Ray Strachey

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Rachel Strachey

Ray Strachey, née Costelloe (4 June 1887 – 16 July 1940) was a British feminist politician and writer, born Rachel Pearsall Conn Costelloe in London, England.[1]

Early life[edit]

She was the elder of the two girls in her family. Her younger sister was Karin Elizabeth Conn Costelloe, who married Virginia Woolf's younger brother Adrian Stephen in 1914 (see Karin Stephen). Ray was educated at Kensington high school and at Newnham College, Cambridge, where she achieved third class in part one of the mathematical tripos (1908). She married at Cambridge on 31 May 1911 the civil servant Oliver Strachey, elder brother of the biographer Lytton Strachey of the Bloomsbury group; other siblings in the Strachey family included psychoanalyst James Strachey and novelist Dorothy Bussy née Strachey. Ray's mother-in-law was Jane, Lady Strachey, a well-known author and supporter of women's suffrage who co-led the Mud March of 1907 in London.

Career[edit]

For most of her life Strachey worked for women's suffrage organisations. Most of her publications are non-fiction and deal with suffrage issues. She is most often remembered for her book The Cause. Papers of Rachel Pearsall Conn Strachey (also known as Ray Strachey, née Costelloe) (1887–1940) are held at The Women's Library at London Metropolitan University. She worked closely with Millicent Fawcett, sharing her Liberal feminist values and opposing any attempt to integrate the suffrage movement with the Labour Party. In 1915 she became parliamentary secretary of the NUWSS, serving in this role until 1920.[2] After the Great War when women were granted the vote and permitted to stand for parliament, she stood as an Independent parliamentary candidate at Brentford and Chiswick on a number of occasions without success.

Brentford & Chiswick within the Middlesex, showing boundaries used from 1918-1923
General Election 1918: Brentford & Chiswick[3]

Electorate 26,409

Party Candidate Votes % ±%
Coalition Unionist Walter Grant Peterson Morden 9,077
Labour William Haywood 2,620
Independent Rachel Strachey 1,263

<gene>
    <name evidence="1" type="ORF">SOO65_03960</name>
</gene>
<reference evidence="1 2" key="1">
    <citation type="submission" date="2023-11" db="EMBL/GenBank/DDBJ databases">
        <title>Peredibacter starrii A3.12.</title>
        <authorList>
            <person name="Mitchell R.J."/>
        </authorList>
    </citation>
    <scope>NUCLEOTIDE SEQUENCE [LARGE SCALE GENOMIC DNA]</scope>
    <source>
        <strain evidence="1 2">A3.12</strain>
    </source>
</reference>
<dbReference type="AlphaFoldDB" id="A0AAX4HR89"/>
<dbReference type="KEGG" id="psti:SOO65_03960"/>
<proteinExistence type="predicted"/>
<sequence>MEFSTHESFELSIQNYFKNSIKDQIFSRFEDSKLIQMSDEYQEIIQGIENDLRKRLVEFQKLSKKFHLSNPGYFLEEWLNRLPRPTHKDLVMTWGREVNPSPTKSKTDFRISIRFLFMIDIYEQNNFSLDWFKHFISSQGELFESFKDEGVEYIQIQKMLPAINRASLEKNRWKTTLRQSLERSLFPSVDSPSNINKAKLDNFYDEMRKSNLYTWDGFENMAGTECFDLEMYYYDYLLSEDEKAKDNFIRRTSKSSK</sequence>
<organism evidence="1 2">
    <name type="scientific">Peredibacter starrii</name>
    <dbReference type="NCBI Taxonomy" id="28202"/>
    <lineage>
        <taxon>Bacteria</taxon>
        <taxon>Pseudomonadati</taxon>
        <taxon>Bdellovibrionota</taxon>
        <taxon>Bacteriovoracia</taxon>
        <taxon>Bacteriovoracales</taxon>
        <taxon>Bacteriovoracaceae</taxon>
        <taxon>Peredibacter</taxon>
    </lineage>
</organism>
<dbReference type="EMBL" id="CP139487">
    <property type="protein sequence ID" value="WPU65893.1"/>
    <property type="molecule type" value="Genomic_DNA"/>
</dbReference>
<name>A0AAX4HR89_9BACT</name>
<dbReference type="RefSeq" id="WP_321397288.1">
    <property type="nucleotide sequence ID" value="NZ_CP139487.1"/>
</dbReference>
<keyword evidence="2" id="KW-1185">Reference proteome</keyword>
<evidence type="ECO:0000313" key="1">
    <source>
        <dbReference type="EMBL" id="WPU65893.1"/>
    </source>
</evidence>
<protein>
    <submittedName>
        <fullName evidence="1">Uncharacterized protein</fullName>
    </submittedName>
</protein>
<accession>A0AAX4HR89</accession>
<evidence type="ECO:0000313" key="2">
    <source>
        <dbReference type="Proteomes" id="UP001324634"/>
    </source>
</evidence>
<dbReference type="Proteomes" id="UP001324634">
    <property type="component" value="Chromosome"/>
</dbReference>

Majority
Turnout
Unionist win
General Election 1922: Brentford & Chiswick[3]

Electorate 27,960

Party Candidate Votes % ±%
Unionist Walter Grant Peterson Morden 10,150
Independent Rachel Strachey 7,804
Majority
Turnout
Unionist hold Swing
General Election 1923: Brentford & Chiswick[3]

Electorate 28,245

Party Candidate Votes % ±%
Unionist Walter Grant Peterson Morden 9,648
Independent Rachel Strachey 4,828
Labour William Haywood 3,216
Majority
Turnout
Unionist hold Swing

She rejected the attempt by Eleanor Rathbone to establish a broad-based feminist programme in the 1920s. In 1931 she became parliamentary secretary to Britain's first woman MP, Lady Astor, and in 1935 the head of the Women's Employment Federation. She also made regular radio broadcasts for the BBC.

Death[edit]

She died in the Royal Free Hospital in London in her early fifties of heart failure, following an operation to remove a fibroid tumour.

Publications[edit]

  • The World at Eighteen
  • Marching On
  • Shaken By The Wind

Biographies[edit]

  • Frances Willard
  • Hannah Whitall Smith; Ray Strachey,*A Quaker Grandmother: Hannah Whitall Smith*(1914)
  • Millicent Garrett Fawcett

Non-fiction about women's roles[edit]

  • Women's Suffrage and Women's Service
  • The Cause
  • Careers and Openings for Women
  • Our Freedom and Its Results

References[edit]

  1. ^ Brown, Susan (2008). "Ray Strachey entry". Susan Brown, Patricia Clements, Isobel Grundy (The Orlando Project). Retrieved 12 January 2010. 
  2. ^ Oxford Dictionary of National Biography
  3. ^ a b c British Parliamentary Election Results 1918-1949, FWS Craig

External links[edit]